a neat way of freezing

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fengirl

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a neat way of freezing
« on: October 08, 2010, 21:02 »
I don't know if anyone has already thought of this but. This year I had an abundance of blackcurrants. Freezing them in large bags uncooked takes up so much room, so most years I have stewed them up and put them in takeaway cartons. This year I was having a cupboard clearout and found some silicone bun trays my parents had bought me, tried them everything stuck. I decided to try filling each cup with the blackcurrants and put them in the freezer. when solid turned them out into a bag. Now when I want to make cheescake or a crumble I just take one or two out and just defrost them.
With so many tomatoes, did the same thing stewed them up put them through a moulix(sorry about spelling!) and filled them up again. Ideal for soups and stews. just drop them in to a stew frozen.  nice and quick.

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Yorkie

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Re: a neat way of freezing
« Reply #1 on: October 08, 2010, 21:05 »
Good idea  :D
I try to take one day at a time, but sometimes several days all attack me at once...

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suziet88

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Re: a neat way of freezing
« Reply #2 on: October 08, 2010, 22:01 »
Good plan Batman.  Thanks for the tip

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arugula

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Re: a neat way of freezing
« Reply #3 on: October 09, 2010, 07:36 »
Good tip, thanks! :)
"They say a snow year's a good year" -- Rutherford.

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Dirt Diver

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Re: a neat way of freezing
« Reply #4 on: October 09, 2010, 19:18 »
Hi I have one of those silicone trays and they just dont work, now I wont throw it out -that sounds such a great idea. Many thanks :D

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Madame Cholet

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Re: a neat way of freezing
« Reply #5 on: October 10, 2010, 20:22 »
Thanks for the comment nearly bought one today
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themoog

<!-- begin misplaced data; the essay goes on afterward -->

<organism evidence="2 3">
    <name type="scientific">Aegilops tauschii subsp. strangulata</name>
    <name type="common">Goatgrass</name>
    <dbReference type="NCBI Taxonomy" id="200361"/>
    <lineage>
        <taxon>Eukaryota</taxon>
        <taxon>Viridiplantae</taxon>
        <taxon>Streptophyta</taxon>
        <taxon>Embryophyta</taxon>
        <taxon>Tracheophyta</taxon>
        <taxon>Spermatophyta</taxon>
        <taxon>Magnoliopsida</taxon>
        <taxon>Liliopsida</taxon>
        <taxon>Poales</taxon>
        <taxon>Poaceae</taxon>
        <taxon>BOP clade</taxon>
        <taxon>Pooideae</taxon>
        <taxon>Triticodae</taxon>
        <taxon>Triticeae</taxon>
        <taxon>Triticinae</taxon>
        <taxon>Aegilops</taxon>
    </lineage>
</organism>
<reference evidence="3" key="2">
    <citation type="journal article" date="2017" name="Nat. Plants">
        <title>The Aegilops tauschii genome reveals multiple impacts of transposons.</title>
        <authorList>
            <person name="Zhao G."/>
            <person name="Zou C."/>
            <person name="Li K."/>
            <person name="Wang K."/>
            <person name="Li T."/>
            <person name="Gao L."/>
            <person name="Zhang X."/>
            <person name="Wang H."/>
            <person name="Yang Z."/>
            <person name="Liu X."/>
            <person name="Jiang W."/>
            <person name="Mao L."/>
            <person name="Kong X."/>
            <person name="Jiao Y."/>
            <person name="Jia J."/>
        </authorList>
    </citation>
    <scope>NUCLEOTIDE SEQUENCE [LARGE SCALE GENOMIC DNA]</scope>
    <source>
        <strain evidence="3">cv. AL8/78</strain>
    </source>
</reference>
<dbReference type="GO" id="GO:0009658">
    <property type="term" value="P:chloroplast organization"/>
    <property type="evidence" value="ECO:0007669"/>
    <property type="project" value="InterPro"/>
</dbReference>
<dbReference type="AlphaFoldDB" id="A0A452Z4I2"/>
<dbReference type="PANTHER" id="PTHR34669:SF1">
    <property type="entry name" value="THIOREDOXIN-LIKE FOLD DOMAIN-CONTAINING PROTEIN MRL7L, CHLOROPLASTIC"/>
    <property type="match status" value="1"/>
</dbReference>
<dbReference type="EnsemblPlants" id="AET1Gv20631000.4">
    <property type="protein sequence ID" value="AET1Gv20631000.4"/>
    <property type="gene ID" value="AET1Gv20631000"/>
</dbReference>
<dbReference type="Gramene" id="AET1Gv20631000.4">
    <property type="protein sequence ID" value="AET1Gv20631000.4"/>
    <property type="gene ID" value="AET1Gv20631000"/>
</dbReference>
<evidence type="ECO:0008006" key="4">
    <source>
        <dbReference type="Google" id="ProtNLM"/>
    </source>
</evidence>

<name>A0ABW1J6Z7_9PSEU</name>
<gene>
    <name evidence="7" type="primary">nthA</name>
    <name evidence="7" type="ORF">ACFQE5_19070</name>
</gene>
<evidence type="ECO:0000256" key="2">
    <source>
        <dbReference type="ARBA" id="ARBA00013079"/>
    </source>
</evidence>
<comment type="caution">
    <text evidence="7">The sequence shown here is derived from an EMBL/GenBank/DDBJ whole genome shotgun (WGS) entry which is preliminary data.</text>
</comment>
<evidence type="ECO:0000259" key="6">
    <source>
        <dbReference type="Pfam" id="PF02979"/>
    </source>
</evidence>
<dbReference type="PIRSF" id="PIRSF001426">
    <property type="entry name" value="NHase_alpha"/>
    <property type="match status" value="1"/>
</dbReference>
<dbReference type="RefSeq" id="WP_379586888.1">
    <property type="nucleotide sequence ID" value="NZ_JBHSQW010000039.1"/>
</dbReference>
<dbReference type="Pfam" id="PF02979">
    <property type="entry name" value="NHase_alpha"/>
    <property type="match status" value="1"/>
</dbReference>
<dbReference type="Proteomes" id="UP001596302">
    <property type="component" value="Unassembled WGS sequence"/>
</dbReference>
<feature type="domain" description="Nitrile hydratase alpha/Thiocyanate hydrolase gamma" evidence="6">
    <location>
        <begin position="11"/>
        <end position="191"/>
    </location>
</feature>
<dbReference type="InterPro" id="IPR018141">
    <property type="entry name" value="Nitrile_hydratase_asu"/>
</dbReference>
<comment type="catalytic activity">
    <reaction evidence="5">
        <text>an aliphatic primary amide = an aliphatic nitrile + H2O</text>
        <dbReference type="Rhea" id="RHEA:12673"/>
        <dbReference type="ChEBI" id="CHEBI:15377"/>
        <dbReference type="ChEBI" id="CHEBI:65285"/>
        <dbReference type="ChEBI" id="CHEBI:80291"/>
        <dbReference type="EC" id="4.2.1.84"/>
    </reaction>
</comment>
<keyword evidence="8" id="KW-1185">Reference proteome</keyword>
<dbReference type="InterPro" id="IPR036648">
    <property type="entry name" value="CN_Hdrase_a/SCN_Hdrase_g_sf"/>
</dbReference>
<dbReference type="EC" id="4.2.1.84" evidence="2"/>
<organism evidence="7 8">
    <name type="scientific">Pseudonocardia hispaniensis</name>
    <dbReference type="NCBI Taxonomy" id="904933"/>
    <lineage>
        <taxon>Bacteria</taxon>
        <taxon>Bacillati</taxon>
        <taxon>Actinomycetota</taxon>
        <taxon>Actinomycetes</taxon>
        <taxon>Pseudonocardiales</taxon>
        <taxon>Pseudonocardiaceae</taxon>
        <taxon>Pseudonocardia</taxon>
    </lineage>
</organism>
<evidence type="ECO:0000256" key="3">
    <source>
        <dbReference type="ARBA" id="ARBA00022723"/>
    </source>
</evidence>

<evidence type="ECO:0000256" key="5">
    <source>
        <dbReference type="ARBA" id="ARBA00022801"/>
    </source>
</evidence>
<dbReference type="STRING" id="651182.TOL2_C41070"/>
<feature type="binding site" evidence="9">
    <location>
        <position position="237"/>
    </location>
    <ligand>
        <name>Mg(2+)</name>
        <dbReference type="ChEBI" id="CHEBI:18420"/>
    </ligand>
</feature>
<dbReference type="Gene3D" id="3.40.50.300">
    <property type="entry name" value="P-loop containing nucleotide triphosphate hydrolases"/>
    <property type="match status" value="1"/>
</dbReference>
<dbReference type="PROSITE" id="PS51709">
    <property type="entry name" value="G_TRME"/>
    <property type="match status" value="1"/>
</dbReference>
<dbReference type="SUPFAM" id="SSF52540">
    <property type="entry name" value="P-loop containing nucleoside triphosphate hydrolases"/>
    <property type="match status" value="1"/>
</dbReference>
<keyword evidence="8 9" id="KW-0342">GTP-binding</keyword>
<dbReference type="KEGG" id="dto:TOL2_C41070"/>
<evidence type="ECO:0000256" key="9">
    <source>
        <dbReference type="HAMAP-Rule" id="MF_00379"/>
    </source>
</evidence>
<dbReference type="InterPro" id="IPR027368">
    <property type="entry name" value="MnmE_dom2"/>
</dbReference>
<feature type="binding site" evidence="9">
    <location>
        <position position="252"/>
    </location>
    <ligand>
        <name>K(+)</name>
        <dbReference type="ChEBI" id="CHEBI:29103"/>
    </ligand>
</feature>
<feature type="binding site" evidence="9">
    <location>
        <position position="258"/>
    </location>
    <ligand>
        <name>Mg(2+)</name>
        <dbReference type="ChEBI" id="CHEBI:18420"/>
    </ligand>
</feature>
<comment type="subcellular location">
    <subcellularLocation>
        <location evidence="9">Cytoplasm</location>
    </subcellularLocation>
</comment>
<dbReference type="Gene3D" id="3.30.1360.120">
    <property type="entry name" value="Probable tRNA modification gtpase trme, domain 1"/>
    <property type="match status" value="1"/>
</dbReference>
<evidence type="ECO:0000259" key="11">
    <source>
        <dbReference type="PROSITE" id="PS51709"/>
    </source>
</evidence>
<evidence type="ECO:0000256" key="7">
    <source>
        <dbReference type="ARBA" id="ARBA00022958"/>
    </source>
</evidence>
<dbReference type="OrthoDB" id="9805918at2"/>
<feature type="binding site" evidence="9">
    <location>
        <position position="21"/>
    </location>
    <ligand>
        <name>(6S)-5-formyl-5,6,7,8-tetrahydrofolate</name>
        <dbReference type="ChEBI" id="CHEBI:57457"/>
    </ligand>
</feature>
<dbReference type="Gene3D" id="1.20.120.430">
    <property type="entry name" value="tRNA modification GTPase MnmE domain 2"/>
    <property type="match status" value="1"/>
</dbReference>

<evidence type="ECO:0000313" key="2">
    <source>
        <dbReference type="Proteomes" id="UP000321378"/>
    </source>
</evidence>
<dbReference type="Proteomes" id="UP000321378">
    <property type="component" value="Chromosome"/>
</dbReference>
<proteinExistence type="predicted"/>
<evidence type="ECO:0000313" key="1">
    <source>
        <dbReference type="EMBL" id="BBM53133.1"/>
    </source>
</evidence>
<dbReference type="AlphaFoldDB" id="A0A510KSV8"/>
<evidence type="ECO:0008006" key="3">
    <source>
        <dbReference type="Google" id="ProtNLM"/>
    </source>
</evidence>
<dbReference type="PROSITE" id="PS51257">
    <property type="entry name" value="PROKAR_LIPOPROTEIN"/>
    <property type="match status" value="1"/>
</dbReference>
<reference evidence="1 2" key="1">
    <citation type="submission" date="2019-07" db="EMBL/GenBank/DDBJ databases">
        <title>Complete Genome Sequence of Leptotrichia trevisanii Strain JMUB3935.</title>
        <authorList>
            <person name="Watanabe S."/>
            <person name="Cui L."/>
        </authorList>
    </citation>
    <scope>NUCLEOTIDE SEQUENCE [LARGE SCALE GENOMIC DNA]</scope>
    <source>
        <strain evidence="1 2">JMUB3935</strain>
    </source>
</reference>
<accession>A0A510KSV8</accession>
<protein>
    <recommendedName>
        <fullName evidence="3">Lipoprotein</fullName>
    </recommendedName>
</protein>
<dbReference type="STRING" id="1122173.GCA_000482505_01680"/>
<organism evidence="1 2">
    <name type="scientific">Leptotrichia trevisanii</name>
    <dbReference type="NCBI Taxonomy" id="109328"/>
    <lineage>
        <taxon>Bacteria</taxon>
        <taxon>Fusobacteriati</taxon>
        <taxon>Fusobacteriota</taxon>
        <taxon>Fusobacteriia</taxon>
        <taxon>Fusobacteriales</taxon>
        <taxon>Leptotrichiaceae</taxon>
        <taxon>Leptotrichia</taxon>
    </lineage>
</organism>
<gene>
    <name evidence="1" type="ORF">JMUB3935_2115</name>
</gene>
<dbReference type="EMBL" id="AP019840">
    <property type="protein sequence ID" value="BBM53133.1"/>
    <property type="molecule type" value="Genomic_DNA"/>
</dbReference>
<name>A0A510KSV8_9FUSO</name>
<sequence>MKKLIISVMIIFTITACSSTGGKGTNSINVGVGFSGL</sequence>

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Re: a neat way of freezing
« Reply #6 on: October 11, 2010, 11:28 »
Thanks for the tip! I also use those little pots for storing pureed food for weaning that I bought in a hormonal blur after my first child was born.

They were only used for a few weeks but have found a new life for freezing fruit portions for yoghurt and puddings.
My music teacher was right. If you have to make a mistake, make it good and big and loud; with a bit of luck people will think that it was always meant to be like that.

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catllar

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Re: a neat way of freezing
« Reply #7 on: October 12, 2010, 18:00 »
I thin it was a big marketing con - mine stick too! Silicone is supposed to be non-stick, isn't it? Otherwise what is its raison d'etre? I think your idea is great and will use my sticking non'sticks for that too!

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madcat

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Re: a neat way of freezing
« Reply #8 on: October 12, 2010, 18:08 »
I think I now know why those silicon bun tins were being sold off cheap in Aldi! ;)
All we need to make us really happy is something to be enthusiastic about (Charles Kingsley)

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fengirl

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Re: a neat way of freezing
« Reply #9 on: October 13, 2010, 10:17 »
I think I now know why those silicon bun tins were being sold off cheap in Aldi! ;)

My mum bought mine from thingamebobs, you know the blue ones.
I have got a black deep 6 hole muffin one from lakeland cost an arm and a leg. I use it for tall yorkshires, they dont stick.  Bought some grey ones but when they go in the oven toxic smells come out, and they werent cheap either. Yes a big con. stick to your tins girls (and gents)!!!

glad you all liked the tip.

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Trillium

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Re: a neat way of freezing
« Reply #10 on: October 20, 2010, 23:13 »
Another good use for those sticky non-stick tins is to blend up some pesto sauce, or even basil leaves in a bit of water and freeze them. When hard, pop into freezer bags and label. I'll be doing this with parsley this year as well. Dried is okay, but fresh is nicer and won't cost a fortune. This works great for soups and stews.



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